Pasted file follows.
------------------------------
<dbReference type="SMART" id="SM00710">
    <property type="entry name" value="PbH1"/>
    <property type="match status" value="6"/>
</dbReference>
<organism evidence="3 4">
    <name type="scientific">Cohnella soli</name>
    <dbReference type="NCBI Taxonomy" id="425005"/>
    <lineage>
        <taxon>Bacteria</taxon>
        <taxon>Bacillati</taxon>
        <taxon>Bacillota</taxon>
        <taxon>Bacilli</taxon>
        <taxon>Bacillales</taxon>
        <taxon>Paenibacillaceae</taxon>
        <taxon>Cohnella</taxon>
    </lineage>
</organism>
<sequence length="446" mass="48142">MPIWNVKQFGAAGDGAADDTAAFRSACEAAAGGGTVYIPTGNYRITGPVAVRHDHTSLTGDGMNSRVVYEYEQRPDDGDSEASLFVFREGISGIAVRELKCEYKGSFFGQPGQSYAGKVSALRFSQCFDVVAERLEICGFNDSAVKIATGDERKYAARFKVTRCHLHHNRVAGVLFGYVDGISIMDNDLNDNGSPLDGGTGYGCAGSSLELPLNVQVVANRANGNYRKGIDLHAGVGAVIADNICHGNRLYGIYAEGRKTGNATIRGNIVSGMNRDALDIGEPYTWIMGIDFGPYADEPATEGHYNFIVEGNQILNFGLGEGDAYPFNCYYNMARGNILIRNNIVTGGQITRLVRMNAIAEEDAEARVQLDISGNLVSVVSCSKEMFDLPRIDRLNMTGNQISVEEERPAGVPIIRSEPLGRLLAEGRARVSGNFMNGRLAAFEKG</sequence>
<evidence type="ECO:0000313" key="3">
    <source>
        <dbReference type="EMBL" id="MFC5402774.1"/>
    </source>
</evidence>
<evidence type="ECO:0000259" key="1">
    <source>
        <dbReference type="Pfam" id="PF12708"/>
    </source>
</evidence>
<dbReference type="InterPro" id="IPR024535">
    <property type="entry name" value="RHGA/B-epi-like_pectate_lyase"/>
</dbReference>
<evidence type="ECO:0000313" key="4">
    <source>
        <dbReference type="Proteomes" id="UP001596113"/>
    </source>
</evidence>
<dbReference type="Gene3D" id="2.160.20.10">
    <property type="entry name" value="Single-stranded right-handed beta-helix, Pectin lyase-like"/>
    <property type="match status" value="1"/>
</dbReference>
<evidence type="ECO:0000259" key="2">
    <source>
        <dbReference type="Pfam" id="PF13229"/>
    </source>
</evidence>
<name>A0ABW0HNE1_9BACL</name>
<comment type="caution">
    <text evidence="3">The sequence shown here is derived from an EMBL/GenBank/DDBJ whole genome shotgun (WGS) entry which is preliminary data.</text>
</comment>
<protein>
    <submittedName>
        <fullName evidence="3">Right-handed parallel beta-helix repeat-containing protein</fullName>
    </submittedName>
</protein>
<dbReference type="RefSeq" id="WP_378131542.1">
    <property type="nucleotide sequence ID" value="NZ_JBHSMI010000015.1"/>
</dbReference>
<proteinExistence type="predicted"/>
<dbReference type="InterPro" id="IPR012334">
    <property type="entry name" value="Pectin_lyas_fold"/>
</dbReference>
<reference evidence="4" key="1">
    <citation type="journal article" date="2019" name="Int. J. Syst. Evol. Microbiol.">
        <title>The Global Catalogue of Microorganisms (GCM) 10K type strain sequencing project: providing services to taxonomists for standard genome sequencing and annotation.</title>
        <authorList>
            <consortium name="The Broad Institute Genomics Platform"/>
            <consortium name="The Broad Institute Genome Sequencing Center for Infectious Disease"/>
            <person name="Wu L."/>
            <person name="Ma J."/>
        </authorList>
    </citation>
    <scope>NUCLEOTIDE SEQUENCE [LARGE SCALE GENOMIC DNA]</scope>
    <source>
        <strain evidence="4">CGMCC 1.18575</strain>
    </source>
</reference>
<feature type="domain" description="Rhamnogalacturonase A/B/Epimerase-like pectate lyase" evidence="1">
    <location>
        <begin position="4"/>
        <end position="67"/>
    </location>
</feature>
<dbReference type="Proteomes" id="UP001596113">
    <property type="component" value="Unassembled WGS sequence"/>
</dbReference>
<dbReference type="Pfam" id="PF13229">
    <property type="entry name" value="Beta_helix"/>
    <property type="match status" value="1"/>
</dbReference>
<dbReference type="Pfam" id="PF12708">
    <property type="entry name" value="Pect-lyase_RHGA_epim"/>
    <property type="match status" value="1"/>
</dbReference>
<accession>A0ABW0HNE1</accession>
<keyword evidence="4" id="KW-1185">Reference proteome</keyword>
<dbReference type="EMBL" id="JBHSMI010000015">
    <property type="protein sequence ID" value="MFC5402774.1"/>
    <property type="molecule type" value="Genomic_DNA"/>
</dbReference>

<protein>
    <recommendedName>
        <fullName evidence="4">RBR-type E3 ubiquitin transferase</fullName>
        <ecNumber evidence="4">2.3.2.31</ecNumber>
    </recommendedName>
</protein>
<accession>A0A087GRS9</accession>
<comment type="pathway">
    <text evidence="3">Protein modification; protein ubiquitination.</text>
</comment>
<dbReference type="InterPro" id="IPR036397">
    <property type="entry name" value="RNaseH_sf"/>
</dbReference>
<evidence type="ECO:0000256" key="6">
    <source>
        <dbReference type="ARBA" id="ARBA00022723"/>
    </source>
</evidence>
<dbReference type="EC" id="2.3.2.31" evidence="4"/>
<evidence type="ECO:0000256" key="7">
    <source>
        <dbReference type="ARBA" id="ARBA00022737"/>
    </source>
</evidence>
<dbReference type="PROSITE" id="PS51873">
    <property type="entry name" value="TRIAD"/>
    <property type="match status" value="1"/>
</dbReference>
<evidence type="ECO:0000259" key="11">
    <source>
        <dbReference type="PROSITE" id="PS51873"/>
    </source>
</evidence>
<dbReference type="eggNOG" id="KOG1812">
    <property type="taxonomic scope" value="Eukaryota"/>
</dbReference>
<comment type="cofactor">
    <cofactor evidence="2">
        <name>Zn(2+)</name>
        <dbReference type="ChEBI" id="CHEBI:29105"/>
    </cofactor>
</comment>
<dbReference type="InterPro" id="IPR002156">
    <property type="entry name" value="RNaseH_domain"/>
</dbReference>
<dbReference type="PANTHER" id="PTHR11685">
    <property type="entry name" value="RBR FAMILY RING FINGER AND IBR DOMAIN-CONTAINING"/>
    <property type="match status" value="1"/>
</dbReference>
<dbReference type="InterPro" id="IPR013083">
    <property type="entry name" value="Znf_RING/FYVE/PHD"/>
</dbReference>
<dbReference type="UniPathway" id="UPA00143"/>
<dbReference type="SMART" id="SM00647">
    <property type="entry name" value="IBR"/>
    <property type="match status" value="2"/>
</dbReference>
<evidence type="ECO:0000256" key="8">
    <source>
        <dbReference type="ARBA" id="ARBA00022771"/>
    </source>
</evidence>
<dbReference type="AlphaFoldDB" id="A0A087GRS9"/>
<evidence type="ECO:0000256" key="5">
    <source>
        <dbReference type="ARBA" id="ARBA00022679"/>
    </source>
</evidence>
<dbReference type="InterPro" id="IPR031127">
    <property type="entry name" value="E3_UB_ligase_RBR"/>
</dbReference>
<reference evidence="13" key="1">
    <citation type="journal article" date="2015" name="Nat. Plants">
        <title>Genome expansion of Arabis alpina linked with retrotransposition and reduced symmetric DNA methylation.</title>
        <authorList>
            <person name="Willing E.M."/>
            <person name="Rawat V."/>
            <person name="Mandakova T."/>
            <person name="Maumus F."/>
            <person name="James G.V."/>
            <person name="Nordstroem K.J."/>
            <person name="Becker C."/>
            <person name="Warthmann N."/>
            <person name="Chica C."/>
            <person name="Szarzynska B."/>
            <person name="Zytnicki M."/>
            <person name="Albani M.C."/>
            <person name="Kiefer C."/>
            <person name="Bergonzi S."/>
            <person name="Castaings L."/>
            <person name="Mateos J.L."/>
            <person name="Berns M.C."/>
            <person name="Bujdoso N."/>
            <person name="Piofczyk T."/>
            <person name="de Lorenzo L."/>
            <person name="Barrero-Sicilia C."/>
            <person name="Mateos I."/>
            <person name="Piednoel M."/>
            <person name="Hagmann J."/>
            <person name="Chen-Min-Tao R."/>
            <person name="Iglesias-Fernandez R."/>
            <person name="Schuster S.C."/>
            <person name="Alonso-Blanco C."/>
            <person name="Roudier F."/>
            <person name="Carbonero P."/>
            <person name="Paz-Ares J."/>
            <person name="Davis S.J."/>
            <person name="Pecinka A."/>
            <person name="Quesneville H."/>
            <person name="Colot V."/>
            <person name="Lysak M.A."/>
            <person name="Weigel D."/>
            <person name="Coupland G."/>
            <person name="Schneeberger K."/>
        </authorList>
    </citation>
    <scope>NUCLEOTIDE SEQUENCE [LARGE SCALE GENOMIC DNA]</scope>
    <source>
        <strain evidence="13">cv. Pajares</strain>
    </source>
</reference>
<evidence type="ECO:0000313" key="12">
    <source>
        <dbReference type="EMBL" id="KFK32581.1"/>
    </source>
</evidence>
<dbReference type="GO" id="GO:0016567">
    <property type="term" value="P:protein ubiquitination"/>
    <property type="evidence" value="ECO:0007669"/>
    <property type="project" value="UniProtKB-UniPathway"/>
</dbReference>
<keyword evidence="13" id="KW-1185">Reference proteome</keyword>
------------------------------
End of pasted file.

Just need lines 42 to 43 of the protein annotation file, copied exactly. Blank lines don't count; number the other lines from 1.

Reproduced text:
    <source>
        <dbReference type="Pfam" id="PF13229"/>